Children’s Fund programmes to be frozen next year as budgets are cut

Children’s Fund programmes have been warned by the government that
their budgets will be cut in 2004-5, and told not to take on any
new commitments for next year, Community Care‘s sister
magazine 0-19 has learned.

But extra money has been found to prevent local programmes being
forced to break existing contractual agreements with service
providers. This followed complaints from programme managers about
the impact of the claw-back of unspent money allocated for 2002-3
after the mid-year review (news, page 7, 11 December).

In a letter to programme managers, the Department for Education and
Skills’ children, young people and families directorate director
Tom Jeffery admitted that the recent crisis was caused by mistakes
by the Children’s Fund’s central financial management. But he was
unable to tell programmes how much money they would receive in the
next financial year or in 2005-6.

The letter, dated 19 December, promised that the Children’s Fund
would survive in some form, but warned that budgets would be
reduced. It suggested that money thought to be earmarked for the
Children’s Fund in the next two years was likely to be diverted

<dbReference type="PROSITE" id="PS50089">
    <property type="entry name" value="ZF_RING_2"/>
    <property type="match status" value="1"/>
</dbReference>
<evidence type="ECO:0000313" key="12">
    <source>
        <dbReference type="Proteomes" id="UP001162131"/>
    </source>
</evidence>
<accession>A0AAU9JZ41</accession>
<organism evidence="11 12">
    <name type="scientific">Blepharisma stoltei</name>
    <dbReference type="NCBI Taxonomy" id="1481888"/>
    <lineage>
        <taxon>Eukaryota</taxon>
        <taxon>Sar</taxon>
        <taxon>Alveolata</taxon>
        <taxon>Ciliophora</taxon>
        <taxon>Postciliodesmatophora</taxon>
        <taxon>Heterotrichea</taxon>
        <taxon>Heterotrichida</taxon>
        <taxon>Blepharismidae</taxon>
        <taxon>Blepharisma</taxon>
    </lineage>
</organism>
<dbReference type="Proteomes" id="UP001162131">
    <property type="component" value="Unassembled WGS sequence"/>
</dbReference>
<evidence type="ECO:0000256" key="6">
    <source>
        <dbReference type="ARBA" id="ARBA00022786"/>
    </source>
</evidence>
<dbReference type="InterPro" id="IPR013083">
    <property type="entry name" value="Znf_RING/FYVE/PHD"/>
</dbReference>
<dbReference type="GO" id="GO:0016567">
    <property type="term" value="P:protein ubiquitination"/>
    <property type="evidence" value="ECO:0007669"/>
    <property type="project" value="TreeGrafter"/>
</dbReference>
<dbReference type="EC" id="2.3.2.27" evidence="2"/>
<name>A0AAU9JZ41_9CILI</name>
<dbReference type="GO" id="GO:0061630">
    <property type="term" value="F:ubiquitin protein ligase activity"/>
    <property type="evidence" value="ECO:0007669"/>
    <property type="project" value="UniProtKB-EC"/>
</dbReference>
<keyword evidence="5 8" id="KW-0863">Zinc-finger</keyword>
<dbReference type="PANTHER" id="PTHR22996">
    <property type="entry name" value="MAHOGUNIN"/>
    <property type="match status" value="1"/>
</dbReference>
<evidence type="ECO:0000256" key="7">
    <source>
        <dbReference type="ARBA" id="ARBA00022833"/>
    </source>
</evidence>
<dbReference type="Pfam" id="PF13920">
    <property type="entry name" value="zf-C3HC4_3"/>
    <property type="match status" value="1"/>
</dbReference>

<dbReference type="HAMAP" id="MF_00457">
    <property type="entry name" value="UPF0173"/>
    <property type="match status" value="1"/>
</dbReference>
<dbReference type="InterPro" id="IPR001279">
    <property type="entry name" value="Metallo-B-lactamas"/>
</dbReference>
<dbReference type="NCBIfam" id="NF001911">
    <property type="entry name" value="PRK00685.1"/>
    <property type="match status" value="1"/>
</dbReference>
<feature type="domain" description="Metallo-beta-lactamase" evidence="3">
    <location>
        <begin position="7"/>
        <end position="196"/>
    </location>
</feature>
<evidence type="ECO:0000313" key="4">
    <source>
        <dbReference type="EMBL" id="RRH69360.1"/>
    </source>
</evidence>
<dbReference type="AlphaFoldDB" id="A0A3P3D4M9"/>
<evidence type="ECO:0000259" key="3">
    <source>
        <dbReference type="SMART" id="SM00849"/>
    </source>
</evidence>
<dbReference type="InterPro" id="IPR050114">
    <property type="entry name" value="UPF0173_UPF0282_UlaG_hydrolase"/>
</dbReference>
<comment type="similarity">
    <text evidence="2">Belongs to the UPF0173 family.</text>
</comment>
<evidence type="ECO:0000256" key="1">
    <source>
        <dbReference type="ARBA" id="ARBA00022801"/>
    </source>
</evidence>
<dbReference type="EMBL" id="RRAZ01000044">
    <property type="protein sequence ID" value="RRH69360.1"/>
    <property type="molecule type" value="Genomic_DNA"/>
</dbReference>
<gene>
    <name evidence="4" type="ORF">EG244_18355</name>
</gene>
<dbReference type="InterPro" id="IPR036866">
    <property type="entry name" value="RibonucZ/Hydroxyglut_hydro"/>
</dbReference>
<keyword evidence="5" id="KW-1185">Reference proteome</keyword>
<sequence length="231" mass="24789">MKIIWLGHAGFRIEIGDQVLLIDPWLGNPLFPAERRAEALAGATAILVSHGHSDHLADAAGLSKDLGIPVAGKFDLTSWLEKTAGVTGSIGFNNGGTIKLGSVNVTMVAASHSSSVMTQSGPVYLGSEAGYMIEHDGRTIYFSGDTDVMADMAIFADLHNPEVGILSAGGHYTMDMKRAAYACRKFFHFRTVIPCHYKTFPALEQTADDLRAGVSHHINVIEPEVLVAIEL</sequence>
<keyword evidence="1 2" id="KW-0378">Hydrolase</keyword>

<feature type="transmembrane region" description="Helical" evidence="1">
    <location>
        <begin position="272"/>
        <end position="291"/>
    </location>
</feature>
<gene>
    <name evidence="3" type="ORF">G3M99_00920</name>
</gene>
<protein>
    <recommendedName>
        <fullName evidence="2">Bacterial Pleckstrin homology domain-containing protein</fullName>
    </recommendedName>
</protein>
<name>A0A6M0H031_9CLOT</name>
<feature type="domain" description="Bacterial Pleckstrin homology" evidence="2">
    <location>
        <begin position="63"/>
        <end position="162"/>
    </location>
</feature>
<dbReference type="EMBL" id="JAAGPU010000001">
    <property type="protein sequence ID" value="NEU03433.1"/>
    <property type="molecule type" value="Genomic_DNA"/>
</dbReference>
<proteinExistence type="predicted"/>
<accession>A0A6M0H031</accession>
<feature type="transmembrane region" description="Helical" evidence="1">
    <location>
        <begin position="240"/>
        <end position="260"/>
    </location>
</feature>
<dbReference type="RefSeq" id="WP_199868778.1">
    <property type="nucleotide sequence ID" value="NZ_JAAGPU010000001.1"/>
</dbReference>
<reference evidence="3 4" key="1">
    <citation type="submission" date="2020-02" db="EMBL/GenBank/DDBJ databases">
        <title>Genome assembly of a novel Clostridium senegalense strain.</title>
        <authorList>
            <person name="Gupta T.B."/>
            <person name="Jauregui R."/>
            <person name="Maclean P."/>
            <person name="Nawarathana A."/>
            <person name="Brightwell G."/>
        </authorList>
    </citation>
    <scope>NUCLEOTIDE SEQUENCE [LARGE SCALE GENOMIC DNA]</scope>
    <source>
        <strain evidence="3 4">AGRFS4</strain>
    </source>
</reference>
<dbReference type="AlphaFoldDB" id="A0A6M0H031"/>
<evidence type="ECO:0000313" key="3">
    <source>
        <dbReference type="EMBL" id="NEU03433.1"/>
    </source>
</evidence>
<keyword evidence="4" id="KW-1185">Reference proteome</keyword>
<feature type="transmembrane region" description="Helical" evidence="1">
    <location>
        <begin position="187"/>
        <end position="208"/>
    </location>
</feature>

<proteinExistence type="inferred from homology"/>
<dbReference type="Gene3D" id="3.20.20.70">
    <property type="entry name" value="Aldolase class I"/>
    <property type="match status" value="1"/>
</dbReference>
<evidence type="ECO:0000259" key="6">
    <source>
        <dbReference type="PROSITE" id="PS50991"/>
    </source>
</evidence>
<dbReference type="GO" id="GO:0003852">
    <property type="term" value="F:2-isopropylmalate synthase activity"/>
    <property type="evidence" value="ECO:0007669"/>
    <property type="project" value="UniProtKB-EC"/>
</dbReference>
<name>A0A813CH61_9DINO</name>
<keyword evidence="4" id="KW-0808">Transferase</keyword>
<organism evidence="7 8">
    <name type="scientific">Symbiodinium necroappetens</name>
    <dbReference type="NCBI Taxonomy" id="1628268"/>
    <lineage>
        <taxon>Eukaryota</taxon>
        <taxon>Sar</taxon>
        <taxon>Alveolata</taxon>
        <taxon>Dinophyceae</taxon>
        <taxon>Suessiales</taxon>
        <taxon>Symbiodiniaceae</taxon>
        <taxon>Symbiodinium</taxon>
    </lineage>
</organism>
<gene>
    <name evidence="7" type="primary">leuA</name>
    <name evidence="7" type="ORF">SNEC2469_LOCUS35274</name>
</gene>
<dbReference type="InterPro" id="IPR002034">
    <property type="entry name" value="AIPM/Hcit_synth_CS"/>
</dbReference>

elsewhere within the directorate by government ministers.

Jeffery said that ministers were still considering the level of the
overall budgets across the directorate but insisted that next
year’s budget would “enable the programme to continue to deliver
preventive services for children and young people”.

He admitted that the Children’s Fund allocated too much money to
local programmes in 2003-4 on the mistaken assumption that they
would underspend on their budgets, when in fact programmes had
spent much nearer to budget.

“We will remove the current over-allocation so there will be less
need to rely on under-spend,” Jeffery said. “This will inevitably
mean some reduction from the previous announced annual allocations
so you should not take on new contractual commitments.”

He also confirmed that, following a meeting with the sector to
discuss the impact of clawing back money for the second half of
2003-4, money had been set aside to ensure existing programmes were
not prematurely closed or staff made redundant.

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